Thornton v. M7 Aerospace, L.P.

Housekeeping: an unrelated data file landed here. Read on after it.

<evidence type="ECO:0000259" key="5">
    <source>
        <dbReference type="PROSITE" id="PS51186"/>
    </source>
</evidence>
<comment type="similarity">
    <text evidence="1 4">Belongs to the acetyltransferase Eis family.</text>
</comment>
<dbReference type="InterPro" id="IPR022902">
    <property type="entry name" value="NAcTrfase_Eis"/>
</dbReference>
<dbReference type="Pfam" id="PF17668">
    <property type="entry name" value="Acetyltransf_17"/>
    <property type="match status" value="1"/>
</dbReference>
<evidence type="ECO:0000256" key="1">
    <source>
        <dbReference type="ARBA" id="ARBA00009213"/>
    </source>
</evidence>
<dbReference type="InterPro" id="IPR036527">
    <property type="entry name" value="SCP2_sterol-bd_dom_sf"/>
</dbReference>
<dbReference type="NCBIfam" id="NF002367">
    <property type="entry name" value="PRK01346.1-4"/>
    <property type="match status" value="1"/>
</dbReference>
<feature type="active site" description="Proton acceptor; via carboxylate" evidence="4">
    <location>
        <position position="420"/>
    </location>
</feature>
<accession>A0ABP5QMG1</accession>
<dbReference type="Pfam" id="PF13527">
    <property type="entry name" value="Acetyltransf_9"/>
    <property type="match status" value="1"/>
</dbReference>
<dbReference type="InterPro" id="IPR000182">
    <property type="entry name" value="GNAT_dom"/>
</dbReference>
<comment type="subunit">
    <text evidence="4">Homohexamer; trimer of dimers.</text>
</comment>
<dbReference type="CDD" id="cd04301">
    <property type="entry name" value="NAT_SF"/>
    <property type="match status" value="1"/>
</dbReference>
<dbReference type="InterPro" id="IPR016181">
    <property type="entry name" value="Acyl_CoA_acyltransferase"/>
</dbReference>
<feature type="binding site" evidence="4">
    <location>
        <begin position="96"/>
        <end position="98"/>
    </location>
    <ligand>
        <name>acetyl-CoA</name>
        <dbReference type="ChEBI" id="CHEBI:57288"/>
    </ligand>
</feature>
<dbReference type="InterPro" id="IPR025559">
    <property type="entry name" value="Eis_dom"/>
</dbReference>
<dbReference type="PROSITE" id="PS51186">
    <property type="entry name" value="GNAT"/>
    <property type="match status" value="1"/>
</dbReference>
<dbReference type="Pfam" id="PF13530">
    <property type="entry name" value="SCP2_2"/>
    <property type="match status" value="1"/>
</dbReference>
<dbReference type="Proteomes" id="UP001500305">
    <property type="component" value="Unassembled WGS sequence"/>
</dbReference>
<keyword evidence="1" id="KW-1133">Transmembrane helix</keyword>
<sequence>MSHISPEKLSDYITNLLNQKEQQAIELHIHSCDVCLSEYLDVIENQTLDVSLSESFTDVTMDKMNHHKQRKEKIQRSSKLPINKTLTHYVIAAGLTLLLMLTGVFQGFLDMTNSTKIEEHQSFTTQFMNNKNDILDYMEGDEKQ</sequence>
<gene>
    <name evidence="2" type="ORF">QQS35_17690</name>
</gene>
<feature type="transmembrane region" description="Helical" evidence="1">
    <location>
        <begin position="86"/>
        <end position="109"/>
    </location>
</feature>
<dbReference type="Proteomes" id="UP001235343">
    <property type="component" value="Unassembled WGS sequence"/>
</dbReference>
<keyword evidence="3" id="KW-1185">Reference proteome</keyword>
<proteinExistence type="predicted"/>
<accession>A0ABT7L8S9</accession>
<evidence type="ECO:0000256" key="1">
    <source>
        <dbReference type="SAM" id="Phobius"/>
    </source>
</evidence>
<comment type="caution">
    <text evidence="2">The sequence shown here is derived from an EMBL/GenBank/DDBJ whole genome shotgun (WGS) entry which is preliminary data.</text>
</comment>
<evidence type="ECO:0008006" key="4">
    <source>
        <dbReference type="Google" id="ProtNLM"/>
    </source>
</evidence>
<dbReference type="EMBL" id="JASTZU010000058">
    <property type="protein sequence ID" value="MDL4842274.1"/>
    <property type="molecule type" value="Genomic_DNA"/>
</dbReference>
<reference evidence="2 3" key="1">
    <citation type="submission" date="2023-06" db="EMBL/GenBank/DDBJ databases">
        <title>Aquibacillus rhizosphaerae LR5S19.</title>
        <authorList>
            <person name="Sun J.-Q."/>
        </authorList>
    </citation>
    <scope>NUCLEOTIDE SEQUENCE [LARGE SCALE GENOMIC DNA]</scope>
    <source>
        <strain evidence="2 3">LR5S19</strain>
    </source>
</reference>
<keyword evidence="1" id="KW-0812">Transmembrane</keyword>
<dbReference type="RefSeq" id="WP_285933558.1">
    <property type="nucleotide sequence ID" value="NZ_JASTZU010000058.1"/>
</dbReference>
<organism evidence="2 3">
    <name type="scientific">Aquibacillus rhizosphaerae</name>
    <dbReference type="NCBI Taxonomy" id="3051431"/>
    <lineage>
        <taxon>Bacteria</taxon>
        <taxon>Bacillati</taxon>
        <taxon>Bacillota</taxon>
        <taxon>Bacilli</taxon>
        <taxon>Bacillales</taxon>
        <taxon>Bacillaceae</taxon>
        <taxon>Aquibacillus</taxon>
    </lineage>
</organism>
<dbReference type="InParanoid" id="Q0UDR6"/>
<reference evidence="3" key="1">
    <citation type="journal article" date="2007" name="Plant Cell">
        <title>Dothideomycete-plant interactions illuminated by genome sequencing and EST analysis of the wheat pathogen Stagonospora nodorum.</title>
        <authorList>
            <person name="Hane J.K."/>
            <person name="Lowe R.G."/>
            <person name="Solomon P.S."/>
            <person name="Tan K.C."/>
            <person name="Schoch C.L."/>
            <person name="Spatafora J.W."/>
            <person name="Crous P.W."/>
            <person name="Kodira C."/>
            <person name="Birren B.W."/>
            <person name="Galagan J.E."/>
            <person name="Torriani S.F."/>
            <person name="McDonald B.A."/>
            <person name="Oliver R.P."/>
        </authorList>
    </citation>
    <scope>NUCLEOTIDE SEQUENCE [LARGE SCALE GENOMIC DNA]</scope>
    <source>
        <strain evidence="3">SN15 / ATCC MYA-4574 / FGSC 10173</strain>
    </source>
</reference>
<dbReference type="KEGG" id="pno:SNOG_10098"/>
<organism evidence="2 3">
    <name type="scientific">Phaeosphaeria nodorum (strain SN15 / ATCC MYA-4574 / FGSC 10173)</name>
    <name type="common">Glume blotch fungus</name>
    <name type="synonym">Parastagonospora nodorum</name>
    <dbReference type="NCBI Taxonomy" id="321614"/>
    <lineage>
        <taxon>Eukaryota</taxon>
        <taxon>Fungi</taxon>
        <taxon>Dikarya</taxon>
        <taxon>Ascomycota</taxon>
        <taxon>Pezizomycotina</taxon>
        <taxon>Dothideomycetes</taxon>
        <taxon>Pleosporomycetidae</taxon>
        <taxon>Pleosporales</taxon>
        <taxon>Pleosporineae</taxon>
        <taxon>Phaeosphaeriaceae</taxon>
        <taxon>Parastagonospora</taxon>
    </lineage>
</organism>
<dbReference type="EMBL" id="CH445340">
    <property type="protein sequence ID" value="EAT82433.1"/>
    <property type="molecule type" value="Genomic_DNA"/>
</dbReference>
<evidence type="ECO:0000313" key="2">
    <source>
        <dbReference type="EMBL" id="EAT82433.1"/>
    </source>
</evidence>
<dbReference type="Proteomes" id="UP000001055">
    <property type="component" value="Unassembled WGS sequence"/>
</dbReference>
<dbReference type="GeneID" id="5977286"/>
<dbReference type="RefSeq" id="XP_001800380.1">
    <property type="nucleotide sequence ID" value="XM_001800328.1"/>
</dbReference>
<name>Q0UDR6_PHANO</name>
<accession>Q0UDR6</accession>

On May 7, 2005, a commuter aircraft, operated by Transair, crashed into terrain on its way to the Lockhart River airfield in Queensland, Australia. All 15 people on board died. The estates sued several companies and one individual, alleging that they contributed to the crash. The Seventh Circuit consolidated appeals in the case against the successor to the plane’s manufacturer and the case against the manufacturer of the plane’s warning system and maker of navigational charts. In both, the district court granted the defendants summary judgment and the Seventh Circuit affirmed. The successor had no duty to warn the plane’s operator of the need to install a more enhanced warning system, and the operator did not rely on any alleged voluntary undertaking of a duty to warn. The plaintiffs did not properly present any evidence from which a reasonable jury could infer that the defendants’ products probably contributed to the crash, and the warning system’s manufacturer had no duty to alert the customer that an improved system should be installed. View "Thornton v. M7 Aerospace, L.P." on Justia Law